Hidden objects on display
Museums cannot control media nor the views of politicians. It would, in fact, normally be a good thing that people have an opinion on what we are doing. Of course, we also love when the press bothers to write about our activities. However, in the present case, this coverage went in an unexpected direction taking on a surreal spin which the museum had no chance of controlling.
In 2017, Denmark commemorates the Centennial of the transfer of the former Danish West Indies over the United States of America. At Museum Vestsjælland, we have created an exhibition on the many connections between our local region and the former Danish West Indies. A portion of the exhibition on Danish colonial history, addresses the use of stereotypes and designations.
This choice placed the project in the midst of a media storm created by leading politicians in Denmark even before the exhibition opened. Even though nobody had seen the exhibition nor the objects in question, discussions arose on radio, in newspapers and online, lasting for several days. The museum even received hate mails. The museum was accused of exercising self-censorship and hiding controversial objects from the public in an act of 'political correctness'. In actuality, the museum did just the opposite. However, the incorrect view kept circulating and duplicating itself, despite any attempts to explain the underlying considerations. After a week of media storm, a blog media finally made an appointment with the museum and came to see the objects in question, as the very first media. No one else from the press had wanted to come before that and even up to this day, everyone remembers ‘the hidden objects’ when they hear the name of our museum.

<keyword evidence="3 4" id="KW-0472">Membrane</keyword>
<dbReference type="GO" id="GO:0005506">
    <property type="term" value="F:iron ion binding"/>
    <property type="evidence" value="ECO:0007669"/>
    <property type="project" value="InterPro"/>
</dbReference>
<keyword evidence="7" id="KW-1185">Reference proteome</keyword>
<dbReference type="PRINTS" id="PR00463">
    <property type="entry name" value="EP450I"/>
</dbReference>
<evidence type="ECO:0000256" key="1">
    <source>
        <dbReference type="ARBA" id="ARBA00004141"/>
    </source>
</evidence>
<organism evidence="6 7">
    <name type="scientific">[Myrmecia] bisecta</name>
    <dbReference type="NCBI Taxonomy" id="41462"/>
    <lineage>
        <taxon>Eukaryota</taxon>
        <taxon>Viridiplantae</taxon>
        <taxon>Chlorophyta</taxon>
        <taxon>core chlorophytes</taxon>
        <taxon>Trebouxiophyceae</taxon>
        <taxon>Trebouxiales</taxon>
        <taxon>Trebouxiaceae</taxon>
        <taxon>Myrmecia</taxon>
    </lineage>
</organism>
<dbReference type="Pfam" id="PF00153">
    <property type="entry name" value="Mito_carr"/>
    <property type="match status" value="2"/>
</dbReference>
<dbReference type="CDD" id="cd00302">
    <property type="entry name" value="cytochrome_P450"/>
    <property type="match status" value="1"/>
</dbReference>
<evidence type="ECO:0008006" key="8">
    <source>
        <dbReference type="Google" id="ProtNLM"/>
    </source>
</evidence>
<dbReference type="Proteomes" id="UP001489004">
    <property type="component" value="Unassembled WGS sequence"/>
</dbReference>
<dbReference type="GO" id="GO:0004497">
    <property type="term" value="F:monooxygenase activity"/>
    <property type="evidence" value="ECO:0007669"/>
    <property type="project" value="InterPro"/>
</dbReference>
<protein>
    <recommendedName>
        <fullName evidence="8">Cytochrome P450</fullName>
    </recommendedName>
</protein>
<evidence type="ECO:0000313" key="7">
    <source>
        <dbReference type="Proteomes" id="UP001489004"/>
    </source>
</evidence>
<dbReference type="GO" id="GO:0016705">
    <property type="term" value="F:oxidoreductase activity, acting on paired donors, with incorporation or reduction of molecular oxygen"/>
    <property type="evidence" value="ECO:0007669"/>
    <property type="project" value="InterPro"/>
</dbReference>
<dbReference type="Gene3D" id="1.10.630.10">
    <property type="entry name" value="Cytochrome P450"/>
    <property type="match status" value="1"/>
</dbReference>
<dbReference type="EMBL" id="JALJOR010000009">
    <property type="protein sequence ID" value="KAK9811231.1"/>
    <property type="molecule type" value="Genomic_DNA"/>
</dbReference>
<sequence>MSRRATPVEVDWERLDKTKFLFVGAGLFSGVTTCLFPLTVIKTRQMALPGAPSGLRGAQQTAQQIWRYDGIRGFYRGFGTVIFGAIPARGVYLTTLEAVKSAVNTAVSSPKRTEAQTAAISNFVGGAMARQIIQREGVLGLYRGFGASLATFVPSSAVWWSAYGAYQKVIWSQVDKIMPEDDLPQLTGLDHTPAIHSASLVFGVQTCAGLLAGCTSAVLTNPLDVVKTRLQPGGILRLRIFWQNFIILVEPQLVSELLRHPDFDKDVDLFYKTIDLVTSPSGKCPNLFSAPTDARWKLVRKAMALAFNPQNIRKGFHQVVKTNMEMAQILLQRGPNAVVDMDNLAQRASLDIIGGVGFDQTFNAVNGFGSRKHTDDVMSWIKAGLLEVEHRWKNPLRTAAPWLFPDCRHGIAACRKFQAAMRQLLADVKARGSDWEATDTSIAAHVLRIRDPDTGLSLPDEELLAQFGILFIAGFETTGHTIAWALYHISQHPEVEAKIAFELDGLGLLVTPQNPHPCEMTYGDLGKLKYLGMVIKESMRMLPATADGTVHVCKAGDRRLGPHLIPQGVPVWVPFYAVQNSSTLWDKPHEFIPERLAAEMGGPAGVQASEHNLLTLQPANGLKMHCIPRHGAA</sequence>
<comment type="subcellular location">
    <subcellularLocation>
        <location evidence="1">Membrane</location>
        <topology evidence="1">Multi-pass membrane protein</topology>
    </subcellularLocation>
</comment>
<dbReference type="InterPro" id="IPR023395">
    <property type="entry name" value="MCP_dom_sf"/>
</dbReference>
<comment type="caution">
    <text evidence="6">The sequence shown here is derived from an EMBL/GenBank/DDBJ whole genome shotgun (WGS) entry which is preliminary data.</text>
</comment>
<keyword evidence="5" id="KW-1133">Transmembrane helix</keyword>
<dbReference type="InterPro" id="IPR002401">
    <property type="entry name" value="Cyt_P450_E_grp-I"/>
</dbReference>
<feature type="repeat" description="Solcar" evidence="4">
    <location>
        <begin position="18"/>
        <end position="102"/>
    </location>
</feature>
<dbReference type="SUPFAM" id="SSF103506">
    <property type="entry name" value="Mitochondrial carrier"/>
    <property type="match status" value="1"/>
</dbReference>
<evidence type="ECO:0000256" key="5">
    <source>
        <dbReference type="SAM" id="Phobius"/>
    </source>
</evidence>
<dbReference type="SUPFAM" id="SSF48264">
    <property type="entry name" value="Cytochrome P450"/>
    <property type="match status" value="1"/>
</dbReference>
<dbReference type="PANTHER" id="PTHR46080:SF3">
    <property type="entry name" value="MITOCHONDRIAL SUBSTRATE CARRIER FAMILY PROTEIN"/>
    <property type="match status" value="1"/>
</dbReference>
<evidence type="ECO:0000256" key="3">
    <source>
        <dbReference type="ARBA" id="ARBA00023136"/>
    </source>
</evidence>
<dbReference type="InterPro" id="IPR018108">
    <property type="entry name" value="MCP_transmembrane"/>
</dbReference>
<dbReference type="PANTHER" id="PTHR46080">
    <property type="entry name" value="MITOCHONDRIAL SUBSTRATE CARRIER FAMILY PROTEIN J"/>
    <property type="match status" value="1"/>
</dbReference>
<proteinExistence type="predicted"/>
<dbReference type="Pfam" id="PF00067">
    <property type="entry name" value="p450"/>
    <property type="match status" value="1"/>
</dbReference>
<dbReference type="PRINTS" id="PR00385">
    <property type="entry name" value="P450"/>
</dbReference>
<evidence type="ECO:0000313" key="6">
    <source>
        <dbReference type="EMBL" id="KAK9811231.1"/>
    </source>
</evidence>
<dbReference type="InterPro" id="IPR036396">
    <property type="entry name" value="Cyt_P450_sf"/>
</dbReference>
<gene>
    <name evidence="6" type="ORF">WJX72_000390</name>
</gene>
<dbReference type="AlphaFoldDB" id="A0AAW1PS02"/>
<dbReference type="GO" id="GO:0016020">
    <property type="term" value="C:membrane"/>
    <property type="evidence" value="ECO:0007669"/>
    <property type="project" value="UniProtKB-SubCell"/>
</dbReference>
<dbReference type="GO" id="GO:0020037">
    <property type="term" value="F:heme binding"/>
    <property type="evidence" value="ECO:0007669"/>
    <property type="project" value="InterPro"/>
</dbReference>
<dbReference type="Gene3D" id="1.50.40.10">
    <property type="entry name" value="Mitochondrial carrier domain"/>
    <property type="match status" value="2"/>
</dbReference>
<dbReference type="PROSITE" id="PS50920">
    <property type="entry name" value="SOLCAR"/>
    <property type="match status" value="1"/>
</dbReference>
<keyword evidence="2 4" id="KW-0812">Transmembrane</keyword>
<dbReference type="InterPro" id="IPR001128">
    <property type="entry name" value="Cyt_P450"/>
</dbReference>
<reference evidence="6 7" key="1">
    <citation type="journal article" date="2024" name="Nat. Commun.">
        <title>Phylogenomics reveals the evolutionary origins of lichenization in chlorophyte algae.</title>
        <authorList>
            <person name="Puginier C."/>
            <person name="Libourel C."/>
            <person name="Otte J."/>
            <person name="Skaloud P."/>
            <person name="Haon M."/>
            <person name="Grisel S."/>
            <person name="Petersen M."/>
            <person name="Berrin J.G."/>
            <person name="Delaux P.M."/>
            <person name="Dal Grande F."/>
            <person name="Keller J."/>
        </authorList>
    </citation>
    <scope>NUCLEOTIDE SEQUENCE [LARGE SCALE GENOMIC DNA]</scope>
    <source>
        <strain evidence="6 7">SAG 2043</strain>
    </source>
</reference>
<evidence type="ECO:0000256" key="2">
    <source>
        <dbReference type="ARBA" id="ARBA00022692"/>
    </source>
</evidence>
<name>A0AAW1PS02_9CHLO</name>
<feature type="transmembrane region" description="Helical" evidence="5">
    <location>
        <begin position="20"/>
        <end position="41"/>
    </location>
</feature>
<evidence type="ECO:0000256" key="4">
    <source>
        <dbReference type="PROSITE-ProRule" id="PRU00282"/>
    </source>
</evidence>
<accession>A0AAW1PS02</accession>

This whole experience could make museums hesitate when considering working with controversial topics. One could even imagine museums changing their exhibitions altogether when facing pressure or nervous management with worries about funding. How can we act when media and politicians have their own agenda? And do we, as curators, exercise self-censorship wittingly or unwittingly to avoid pressure from media, management and the press and in so doing are guilty of exactly that which we were accused of?
Karen Sivebæk Munk-Nielsen holds an MA in History, Copenhagen University. She has been working in the National Archives of Denmark with the project ‘St. Croix African roots project’ and in the National Museum of Denmark. Since 2009 she is employed at Holbæk Museum.
Images: Karen Sivebæk Munk-Nielsen